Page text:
American Animals mixes actors and the real-life characters they portray in a sometimes very effective and other times distracting suboptimal way. On top of that, the movie dragged out too much. There’s no reason for it not to have been 30 minutes more compact. But the performances were good and compelling, and the movie redeemed itself at the end. The climax and immediate aftermath swung American Animals back into positive territory. 6/10
I’m on the fence a little with this one. The story was overly simple, and lacked the profound heft that I think was being attempted. No argument that it was compelling — not boring for a minute — and that the performances were good. The main problem with First Reformed was that it was too easy to see where the story was heading. Nonetheless, this is the second-best picture of the year so far, on the high end of 7/10.
* * *
Note: First Reformed features a square frame, which I normally find a unnecessary distraction. I think A24 has got some vested interest in the square frame — something other studios just don’t use and for good reason. I must concede that it worked well with this movie. The only distraction on this one was Landmark’s super-bright EXIT sign right next to the screen.
Beast had me well intrigued for most of the going, but the final third was a muddling disappointment. Or put another way, I liked this movie until I didn’t. The concluding scenes are not so clever or original as I think the filmmakers, and most critics, believed them to be. I will grant that the romance at the center is compelling. A marginal thumbs-down; 5/10
Disobedience is an unpleasant film, and not the good kind of unpleasant. Strong performances flesh out the world of orthodox Jewish life in modern London, but there is not nearly enough here story-wise. Nearly a non-movie. 4/10
A couple critics on the RT circuit hailed the “poetry” of The Rider. I’m not sure how poetic it is. But it’s good. The plot development is lacking, but the film’s strength lies in its characters. The performances, and then the movie as a whole, is as realistic as you will ever see in a non-documentary film. There is a poetry in that, of a sort — but I don’t think that’s what the critics are talking about. With characters this engaging, the characters ARE the story. But still, I need more cowbell. Or more story. One of those two.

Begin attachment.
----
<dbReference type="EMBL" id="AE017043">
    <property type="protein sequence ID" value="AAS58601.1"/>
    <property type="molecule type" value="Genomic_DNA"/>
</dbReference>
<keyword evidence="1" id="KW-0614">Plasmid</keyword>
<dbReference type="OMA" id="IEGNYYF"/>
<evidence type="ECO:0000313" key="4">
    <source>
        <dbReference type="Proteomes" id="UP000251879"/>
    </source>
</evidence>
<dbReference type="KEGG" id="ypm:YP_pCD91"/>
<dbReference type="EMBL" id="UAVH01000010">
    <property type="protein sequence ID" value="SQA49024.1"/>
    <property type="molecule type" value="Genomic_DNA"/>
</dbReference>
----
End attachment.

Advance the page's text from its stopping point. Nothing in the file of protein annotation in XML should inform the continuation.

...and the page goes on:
The scenes of horse training are engaging, even fascinating. OK, maybe even poetic.
I recommend The Rider, but with all the caveats as if it were a 6. Watch the trailer, then understand this is not a rosy picture. If you still think you’d like it, go for it and you shouldn’t be disappointed.
Note: Part II will be Lean on Pete, if I can get a decent showtime, which looks highly unlikely.
You Were Never Really Here reminds me of Good Time from last year: a little indie that, with the first scenes and through the intro title, I thought: YES! This is GOOD… often you know immediately when a movie is going to be good. But with one punch then another and another, a left hook and a right jab, you realize how bad it’s going to be.
Not showing every last detail and letting the imagination fill in the gaps can be a very effective means of storytelling. The best examples are Fargo and American Psycho. But when that’s the whole film — random dead people left and right, real and imagined, it just goes to show how little an idea the filmmaker has. Of how little a story there is. Of trying to substitute style for substance.
It all goes back to a theme I keep pounding away at: the power of linear storytelling. More often than not, when a filmmaker goes highly non-linear, they are compensating for the lack of a good story. Not that You Were… is all that nonlinear. It’s just bad. I blame it on Amazon. 3/10
Comparison Notes: The infinitely better Thelma comes to mind. When the movie resorts to bodies floating in water for no good reason whatsoever, you realize you’ve hit bottom.